A baby’s sense of morality

Research is showing that babies as young as six months have a moral sense.  Some ingenious experiments with toys show babies favoring “good guys” over “bad guys.”  And they really like to see “bad guys” punished.   This suggests that morality is not just learned from the culture but that it has elements that are innate–that is, “written on the heart.”   Details after the jump. [Read more...]

“A strangeness at the heart of all things”

Michael Gerson says that we are in the “golden age of physics,” which explodes the old common sense materialism and discloses “a strangeness at the heart of all things.”

He gives examples of the weird science that quantum physics reveals, then speculates about the philosophical questions.  Read the excerpts after the break and consider:  What are the worldview implications of the new physics? [Read more...]

The myth of ‘settled science’

Charles Krauthhammer says there is no such thing as “settled science”:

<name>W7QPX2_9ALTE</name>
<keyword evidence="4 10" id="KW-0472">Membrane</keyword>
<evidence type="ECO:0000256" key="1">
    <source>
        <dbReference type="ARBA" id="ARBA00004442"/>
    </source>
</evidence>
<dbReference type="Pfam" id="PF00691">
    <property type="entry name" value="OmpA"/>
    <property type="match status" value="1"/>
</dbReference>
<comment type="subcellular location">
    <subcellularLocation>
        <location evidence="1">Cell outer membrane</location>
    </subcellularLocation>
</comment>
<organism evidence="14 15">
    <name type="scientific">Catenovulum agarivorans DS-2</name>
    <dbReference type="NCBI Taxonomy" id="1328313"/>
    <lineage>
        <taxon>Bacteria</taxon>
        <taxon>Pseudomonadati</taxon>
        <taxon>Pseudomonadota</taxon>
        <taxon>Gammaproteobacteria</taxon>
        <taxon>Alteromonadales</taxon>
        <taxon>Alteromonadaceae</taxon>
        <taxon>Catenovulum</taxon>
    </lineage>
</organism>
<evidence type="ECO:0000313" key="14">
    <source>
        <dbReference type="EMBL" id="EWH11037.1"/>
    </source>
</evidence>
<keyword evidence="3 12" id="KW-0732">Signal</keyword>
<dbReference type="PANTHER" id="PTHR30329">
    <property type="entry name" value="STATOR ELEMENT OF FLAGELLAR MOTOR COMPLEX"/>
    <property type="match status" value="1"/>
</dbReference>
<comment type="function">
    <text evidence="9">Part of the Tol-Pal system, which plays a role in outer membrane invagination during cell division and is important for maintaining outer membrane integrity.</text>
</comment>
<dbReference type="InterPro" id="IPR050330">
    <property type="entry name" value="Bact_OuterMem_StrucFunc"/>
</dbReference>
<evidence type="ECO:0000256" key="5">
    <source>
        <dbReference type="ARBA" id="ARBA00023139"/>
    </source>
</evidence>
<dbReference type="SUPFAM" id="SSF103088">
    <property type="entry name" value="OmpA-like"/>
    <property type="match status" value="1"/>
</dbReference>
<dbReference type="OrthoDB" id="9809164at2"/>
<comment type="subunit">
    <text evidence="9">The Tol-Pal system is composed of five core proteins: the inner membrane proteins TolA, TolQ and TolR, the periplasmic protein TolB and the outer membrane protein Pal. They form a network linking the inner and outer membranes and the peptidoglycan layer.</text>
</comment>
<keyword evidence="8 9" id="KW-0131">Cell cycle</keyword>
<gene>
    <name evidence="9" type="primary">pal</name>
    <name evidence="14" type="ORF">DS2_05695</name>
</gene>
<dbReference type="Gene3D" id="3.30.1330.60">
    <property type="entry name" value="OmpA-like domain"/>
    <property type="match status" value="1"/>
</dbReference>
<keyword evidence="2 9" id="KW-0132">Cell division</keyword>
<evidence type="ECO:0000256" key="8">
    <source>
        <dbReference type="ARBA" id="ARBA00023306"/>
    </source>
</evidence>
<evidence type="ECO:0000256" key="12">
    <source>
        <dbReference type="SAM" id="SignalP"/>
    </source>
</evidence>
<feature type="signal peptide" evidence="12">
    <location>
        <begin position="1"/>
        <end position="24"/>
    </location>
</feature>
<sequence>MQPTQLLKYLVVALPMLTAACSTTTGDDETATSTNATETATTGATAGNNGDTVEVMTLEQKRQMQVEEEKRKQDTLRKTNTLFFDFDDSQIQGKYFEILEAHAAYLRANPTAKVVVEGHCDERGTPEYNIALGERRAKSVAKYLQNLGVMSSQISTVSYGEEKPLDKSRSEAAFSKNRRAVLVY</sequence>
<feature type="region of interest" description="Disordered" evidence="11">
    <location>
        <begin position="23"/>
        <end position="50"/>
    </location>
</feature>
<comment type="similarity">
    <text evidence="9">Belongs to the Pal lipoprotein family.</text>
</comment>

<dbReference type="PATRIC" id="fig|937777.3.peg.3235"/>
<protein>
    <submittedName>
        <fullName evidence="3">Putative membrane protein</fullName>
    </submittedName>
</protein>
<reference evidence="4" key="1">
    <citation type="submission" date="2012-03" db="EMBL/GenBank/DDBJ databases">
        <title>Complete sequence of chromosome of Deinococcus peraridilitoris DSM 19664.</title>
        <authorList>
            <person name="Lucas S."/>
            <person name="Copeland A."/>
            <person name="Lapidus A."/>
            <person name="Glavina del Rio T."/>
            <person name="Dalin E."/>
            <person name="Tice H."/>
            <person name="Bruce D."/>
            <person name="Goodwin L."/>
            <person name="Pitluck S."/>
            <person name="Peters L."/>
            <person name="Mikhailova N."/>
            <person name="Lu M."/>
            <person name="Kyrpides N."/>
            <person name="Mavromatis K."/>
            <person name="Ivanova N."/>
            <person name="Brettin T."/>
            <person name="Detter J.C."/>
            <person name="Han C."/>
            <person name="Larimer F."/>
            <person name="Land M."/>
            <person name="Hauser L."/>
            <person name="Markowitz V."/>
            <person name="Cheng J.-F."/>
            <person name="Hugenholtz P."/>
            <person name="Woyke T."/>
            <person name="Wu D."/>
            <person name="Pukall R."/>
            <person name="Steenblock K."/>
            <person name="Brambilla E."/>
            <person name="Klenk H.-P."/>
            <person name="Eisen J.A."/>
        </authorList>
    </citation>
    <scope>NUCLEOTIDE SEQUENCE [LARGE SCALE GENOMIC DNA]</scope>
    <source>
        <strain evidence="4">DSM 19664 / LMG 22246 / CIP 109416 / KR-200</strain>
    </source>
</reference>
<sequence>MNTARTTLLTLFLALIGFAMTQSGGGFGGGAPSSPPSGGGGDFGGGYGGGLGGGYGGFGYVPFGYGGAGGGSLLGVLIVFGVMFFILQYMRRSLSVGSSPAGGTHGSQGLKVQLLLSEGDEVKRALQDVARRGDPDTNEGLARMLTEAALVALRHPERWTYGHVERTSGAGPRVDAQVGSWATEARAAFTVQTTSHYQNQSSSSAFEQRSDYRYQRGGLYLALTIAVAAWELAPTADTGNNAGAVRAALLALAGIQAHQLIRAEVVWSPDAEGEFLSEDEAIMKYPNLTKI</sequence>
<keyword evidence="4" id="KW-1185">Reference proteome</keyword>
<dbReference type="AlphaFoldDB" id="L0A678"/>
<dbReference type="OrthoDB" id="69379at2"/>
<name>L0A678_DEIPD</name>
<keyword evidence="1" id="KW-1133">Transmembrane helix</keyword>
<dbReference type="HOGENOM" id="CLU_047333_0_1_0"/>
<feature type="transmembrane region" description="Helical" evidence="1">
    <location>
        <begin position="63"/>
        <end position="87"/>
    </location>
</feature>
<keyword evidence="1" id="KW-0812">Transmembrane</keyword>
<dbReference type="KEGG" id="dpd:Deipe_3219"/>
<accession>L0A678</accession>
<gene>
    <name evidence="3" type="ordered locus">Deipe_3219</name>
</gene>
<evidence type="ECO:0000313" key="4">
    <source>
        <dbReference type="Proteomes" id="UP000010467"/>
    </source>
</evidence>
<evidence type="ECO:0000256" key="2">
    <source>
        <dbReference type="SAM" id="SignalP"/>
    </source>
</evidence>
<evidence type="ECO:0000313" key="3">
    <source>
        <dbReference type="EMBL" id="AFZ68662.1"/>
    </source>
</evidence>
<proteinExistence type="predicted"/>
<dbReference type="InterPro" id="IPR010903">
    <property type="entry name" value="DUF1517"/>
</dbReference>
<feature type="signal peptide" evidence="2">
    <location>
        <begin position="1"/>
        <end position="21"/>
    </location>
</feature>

“The debate is settled,” asserted propagandist in chief Barack Obama in his latest State of the Union address. “Climate change is a fact.” Really? There is nothing more anti-scientific than the very idea that science is settled, static, impervious to challenge. [Read more...]

Abortion and 19th century science

Great comment on the Justice halts birth control mandate post from Kerner:

The majority opinion of Roe vs. Wade balances the “right to privacy” of the mother against the “potential human life” of the unborn child. Basically, a small group of men who were born in the 19th century, applied 19th century knowledge about biology, genetics and obstetrics to determine that a human fetus was not really human and therefore not entitled to Constitutional protection. By considering this as purely a women’s rights issue, we ended up with Roe vs. Wade. . . . [Read more...]

The NSA’s encryption-busting quantum computer

The NSA is working on the development of a quantum computer that could foil all public encryption systems.  The description of this technology, after the jump, combines weird physics, weird mathematics, and weird surveillance. [Read more...]

Reading a novel is good for your brain

The kind of research that we literature professors appreciate:

Being pulled into the world of a gripping novel can trigger actual, measurable changes in the brain that linger for at least five days after reading, scientists have said. [Read more...]


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